Whiter teeth can make you look younger and feel more attractive. It’s no wonder that teeth whitening has become insanely popular. These days, we have about a million teeth whitening options to choose from. If you don’t want to go to your dentist for a professional whitening, you can opt for an at-home kit that contains everything from activated charcoal to baking soda.
But not every teeth whitening method is safe nor effective. And it’s possible you might be whitening your teeth the wrong way. Here are the top seven teeth whitening mistakes according to the experts.
Overusing Whitening Strips
At-home whitening strips can be an easy and affordable way to get your teeth a few shades whiter. Yes, they can be effective, but if you overuse them–wearing them too long and too often–you can start to cause some damage. Overuse also increases your risk of developing tooth sensitivity.
When using at-home whitening strips, always follow the manufacturer’s instructions. They’ll let you know how long to keep them on and how often to use them. If you find yourself experiencing discomfort after using whitening strips, you should talk to your dentist.
Using Trays That Don’t Fit Properly
Teeth whitening trays that are sold in stores are one-size-fits-all. But all mouths are different, so using a generic-sized tray can lead to problems.
Over-the-counter teeth whitening trays might seem like a good idea, but you’re better off going to the dentist and getting a customized tray. It may be more expensive, but at least you know those trays won’t cause irritation.
Brushing With Whitening Toothpaste Too Often
Whitening toothpaste can give you a brighter smile almost instantly. But those immediate results might be causing some long-term damage. According to dental hygienist Jennifer Berg, RDH, you don’t want to use whitening toothpaste every day.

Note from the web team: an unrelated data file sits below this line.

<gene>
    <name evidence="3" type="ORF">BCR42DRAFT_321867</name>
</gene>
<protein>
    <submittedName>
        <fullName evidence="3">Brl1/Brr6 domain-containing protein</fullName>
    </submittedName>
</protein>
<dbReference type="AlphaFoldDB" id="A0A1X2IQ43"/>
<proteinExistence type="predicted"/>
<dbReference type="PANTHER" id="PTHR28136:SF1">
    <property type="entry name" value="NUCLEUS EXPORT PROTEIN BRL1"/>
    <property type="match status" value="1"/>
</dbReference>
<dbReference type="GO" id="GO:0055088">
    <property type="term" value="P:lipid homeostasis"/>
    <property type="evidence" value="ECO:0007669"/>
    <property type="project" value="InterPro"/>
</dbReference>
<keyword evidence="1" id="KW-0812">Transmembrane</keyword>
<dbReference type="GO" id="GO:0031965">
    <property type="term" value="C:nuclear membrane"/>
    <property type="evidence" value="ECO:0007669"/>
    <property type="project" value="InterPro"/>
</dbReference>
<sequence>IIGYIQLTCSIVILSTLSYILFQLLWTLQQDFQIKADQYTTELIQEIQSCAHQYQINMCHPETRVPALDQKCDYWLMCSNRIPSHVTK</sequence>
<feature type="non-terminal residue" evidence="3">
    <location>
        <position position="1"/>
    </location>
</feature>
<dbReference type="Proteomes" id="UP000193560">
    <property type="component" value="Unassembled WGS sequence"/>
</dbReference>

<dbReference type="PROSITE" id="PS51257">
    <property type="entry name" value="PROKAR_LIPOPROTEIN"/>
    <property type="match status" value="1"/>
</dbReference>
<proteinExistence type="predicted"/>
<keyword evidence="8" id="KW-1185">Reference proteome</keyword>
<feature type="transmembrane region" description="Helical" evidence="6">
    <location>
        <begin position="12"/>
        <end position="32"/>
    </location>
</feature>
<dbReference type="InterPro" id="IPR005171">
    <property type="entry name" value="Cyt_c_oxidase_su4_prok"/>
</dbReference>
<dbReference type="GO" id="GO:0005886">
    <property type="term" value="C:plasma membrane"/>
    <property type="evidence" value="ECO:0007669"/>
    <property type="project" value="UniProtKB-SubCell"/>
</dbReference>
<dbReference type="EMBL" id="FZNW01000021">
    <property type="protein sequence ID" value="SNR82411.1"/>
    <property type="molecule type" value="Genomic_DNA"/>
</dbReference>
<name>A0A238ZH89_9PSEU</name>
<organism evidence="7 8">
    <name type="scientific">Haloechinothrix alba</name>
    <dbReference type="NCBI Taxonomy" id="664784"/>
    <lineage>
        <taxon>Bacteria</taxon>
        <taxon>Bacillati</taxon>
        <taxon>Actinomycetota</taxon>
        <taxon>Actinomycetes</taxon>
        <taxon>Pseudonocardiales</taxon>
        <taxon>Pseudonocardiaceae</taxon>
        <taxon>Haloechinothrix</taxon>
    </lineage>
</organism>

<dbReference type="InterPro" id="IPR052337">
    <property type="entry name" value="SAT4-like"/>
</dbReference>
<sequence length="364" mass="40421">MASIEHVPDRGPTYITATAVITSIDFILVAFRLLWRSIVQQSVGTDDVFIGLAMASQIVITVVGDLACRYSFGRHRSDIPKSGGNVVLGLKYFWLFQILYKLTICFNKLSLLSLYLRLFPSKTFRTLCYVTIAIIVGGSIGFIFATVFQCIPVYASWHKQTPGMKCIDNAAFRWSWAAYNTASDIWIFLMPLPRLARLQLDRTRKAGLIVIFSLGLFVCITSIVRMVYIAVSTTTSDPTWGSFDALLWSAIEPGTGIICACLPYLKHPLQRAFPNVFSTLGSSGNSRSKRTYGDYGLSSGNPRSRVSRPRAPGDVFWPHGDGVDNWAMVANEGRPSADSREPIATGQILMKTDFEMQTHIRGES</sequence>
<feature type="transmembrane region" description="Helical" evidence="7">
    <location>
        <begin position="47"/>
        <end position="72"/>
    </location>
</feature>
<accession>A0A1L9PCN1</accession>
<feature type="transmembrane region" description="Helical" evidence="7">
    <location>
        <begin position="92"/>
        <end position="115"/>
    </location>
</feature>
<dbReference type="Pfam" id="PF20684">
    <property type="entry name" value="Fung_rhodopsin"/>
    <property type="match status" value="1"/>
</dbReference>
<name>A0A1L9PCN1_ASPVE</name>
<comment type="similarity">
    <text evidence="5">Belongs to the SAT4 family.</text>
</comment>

“This type of toothpaste, including charcoal toothpastes, usually contains abrasives to create that polished effect,” explains Berg.
Because it’s so abrasive, it can remove tooth enamel and cause gum recession. This can expose the root surface of the tooth and lead to painful tooth wear. Instead of using whitening toothpaste, Berg says to brush daily using a multi-purpose toothpaste with fluoride.
Using Random Products Not Designed For Teeth
While baking soda is an ingredient found in different kinds of toothpastes, that doesn’t mean you should be whitening your teeth with household baking soda. It’s abrasive, can weaken parts of your enamel, and increase sensitivity. Plus, it doesn’t really work. Any household product not designed for teeth–like hydrogen peroxide or bleach–can cause damage.
So, let’s just stick to the basics here.
Incorporating The Use Of Acidic Liquids
The same can be said for lemon juice, apple cider vinegar, and other acidic liquids. They can cause enamel erosion and put you at risk for cavities. According to the American Dental Association, lemons and other citrus are actually some of the top teeth damaging foods.
“Acidic fruits have a low pH, which means that they are very effective in dissolving dental enamel,” Michael Gulizio, DMD, MS, cosmetic dentist and co-founder of Core Smiles told Real Simple. “Once enamel has been lost, it won’t grow back. The erosive process that dissolves tooth enamel can cause tooth sensitivity, dental cavity, and ultimately gum tissue recession.”
Not Brushing Or Flossing First
Teeth whitening is not a replacement for your oral care routine. Instead, it should be an added bonus.
You should always prep your teeth first by brushing and flossing before whitening to get the best results. This is because plaque and food particles left on the tooth’s surface can interfere with the brightening process.
“If there is residue on your teeth, it will prevent the whitening product from seeping into your tooth’s enamel and down to the stains,” Berg says.
Avoiding Your Dentist
It’s tempting to want to tackle the teeth whitening process on your own, but not consulting your dentist before experimenting with at-home whitening methods isn’t really a good idea.
Not everyone is a candidate for teeth whitening due to sensitivities and restorations. For example, crowns, veneers, and fillings are made of porcelain or composite materials. Unlike enamel, they will not whiten. In fact, they might even look darker compared to your natural teeth if you try whitening them.
“Not seeking guidance from your dentist before bleaching can have long-term negative effects,” Berg says. “People who have tooth-colored fillings or restorations in their ‘smile zone’ should limit the whitening they do.”
Your dentist will let you know if teeth whitening will work for you. Plus, they will guide you toward the best options.
At-home teeth whitening can be done both safely and effectively, but let’s try and avoid these top seven mistake. And it wouldn’t hurt to talk to your dentist first.